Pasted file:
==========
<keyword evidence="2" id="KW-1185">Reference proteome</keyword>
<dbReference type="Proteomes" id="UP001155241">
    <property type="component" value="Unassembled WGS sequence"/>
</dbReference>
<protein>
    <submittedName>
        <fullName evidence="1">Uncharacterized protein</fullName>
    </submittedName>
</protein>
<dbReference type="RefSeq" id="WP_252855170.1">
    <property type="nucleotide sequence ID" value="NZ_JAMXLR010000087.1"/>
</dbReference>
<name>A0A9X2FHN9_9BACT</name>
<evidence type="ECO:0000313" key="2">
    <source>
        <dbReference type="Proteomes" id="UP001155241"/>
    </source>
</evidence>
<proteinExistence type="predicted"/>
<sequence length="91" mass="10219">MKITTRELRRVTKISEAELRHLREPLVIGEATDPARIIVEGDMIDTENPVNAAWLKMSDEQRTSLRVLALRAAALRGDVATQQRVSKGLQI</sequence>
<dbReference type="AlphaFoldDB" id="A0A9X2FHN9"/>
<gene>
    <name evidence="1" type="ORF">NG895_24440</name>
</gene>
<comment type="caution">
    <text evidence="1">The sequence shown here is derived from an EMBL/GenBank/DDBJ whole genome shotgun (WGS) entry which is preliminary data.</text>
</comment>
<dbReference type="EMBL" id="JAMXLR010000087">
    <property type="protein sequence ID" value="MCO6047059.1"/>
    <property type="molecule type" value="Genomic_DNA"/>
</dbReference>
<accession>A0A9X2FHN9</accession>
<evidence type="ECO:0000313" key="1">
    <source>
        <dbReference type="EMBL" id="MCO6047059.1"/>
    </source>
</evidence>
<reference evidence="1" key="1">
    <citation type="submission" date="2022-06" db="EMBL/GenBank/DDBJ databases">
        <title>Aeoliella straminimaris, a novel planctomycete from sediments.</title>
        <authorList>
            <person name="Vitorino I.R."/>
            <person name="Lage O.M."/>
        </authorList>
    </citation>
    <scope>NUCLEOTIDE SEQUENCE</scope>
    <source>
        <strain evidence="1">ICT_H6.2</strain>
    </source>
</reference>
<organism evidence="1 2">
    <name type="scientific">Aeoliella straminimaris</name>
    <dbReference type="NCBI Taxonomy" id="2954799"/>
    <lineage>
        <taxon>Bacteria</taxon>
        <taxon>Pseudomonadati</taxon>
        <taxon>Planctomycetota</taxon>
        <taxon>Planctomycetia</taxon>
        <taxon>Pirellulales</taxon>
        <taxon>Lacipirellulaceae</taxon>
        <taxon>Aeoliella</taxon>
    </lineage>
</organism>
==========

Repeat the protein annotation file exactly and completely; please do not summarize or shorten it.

<keyword evidence="2" id="KW-1185">Reference proteome</keyword>
<dbReference type="Proteomes" id="UP001155241">
    <property type="component" value="Unassembled WGS sequence"/>
</dbReference>
<protein>
    <submittedName>
        <fullName evidence="1">Uncharacterized protein</fullName>
    </submittedName>
</protein>
<dbReference type="RefSeq" id="WP_252855170.1">
    <property type="nucleotide sequence ID" value="NZ_JAMXLR010000087.1"/>
</dbReference>
<name>A0A9X2FHN9_9BACT</name>
<evidence type="ECO:0000313" key="2">
    <source>
        <dbReference type="Proteomes" id="UP001155241"/>
    </source>
</evidence>
<proteinExistence type="predicted"/>
<sequence length="91" mass="10219">MKITTRELRRVTKISEAELRHLREPLVIGEATDPARIIVEGDMIDTENPVNAAWLKMSDEQRTSLRVLALRAAALRGDVATQQRVSKGLQI</sequence>
<dbReference type="AlphaFoldDB" id="A0A9X2FHN9"/>
<gene>
    <name evidence="1" type="ORF">NG895_24440</name>
</gene>
<comment type="caution">
    <text evidence="1">The sequence shown here is derived from an EMBL/GenBank/DDBJ whole genome shotgun (WGS) entry which is preliminary data.</text>
</comment>
<dbReference type="EMBL" id="JAMXLR010000087">
    <property type="protein sequence ID" value="MCO6047059.1"/>
    <property type="molecule type" value="Genomic_DNA"/>
</dbReference>
<accession>A0A9X2FHN9</accession>
<evidence type="ECO:0000313" key="1">
    <source>
        <dbReference type="EMBL" id="MCO6047059.1"/>
    </source>
</evidence>
<reference evidence="1" key="1">
    <citation type="submission" date="2022-06" db="EMBL/GenBank/DDBJ databases">
        <title>Aeoliella straminimaris, a novel planctomycete from sediments.</title>
        <authorList>
            <person name="Vitorino I.R."/>
            <person name="Lage O.M."/>
        </authorList>
    </citation>
    <scope>NUCLEOTIDE SEQUENCE</scope>
    <source>
        <strain evidence="1">ICT_H6.2</strain>
    </source>
</reference>
<organism evidence="1 2">
    <name type="scientific">Aeoliella straminimaris</name>
    <dbReference type="NCBI Taxonomy" id="2954799"/>
    <lineage>
        <taxon>Bacteria</taxon>
        <taxon>Pseudomonadati</taxon>
        <taxon>Planctomycetota</taxon>
        <taxon>Planctomycetia</taxon>
        <taxon>Pirellulales</taxon>
        <taxon>Lacipirellulaceae</taxon>
        <taxon>Aeoliella</taxon>
    </lineage>
</organism>